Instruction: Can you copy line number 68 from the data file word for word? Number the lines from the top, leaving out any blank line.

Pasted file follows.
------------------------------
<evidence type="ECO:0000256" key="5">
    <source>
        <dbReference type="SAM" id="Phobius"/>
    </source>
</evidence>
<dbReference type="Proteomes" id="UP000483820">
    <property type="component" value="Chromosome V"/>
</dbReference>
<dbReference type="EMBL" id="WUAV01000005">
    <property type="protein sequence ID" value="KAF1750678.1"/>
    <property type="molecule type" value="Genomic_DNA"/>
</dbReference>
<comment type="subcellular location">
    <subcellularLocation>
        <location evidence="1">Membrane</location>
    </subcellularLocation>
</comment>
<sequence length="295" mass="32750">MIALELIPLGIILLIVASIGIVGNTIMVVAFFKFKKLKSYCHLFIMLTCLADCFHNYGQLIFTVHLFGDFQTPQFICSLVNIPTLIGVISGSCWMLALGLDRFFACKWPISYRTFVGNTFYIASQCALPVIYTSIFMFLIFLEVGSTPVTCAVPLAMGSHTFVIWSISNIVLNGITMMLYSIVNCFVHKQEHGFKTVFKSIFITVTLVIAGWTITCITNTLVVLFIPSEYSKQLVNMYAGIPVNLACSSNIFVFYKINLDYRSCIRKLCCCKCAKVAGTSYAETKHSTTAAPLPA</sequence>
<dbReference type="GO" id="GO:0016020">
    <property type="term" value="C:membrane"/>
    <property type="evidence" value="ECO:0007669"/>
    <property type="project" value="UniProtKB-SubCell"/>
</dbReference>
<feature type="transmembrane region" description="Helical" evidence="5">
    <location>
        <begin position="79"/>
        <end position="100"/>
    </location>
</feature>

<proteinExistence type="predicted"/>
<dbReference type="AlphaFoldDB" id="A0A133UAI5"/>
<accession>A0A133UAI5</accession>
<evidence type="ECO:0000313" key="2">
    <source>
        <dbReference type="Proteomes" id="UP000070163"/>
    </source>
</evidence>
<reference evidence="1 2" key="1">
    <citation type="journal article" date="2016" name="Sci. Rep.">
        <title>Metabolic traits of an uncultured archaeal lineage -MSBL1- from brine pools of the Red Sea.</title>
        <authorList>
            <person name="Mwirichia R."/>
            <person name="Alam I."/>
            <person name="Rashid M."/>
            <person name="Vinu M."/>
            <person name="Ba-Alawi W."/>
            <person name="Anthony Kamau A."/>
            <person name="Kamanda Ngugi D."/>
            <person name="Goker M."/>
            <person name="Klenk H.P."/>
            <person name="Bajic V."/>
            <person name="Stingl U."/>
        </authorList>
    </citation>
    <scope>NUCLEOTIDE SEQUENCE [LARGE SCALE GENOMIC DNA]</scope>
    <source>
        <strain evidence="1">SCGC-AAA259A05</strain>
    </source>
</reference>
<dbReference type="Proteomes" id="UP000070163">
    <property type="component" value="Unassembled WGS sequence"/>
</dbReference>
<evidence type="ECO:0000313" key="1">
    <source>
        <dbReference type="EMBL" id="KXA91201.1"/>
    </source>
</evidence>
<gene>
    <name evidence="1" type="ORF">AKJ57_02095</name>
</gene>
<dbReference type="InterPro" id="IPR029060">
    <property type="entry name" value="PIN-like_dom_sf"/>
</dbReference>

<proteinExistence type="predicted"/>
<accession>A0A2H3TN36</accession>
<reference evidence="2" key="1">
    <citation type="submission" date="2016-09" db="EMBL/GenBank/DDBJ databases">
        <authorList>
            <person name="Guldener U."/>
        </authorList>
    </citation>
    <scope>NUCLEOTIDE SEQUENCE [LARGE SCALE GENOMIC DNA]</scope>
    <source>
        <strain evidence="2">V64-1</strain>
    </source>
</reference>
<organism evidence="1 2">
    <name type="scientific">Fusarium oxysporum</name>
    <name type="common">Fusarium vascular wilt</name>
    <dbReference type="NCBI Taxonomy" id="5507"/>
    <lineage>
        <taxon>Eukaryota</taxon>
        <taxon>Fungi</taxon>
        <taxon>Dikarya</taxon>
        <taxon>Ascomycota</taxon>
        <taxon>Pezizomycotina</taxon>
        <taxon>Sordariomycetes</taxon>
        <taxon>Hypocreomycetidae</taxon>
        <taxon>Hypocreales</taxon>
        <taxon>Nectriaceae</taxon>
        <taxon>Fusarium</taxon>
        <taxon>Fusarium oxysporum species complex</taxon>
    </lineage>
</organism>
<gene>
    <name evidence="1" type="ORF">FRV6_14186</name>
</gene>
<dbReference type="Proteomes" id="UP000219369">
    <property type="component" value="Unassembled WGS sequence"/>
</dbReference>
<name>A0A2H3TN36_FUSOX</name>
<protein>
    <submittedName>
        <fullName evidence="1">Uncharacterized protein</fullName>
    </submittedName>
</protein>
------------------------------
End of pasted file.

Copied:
<gene>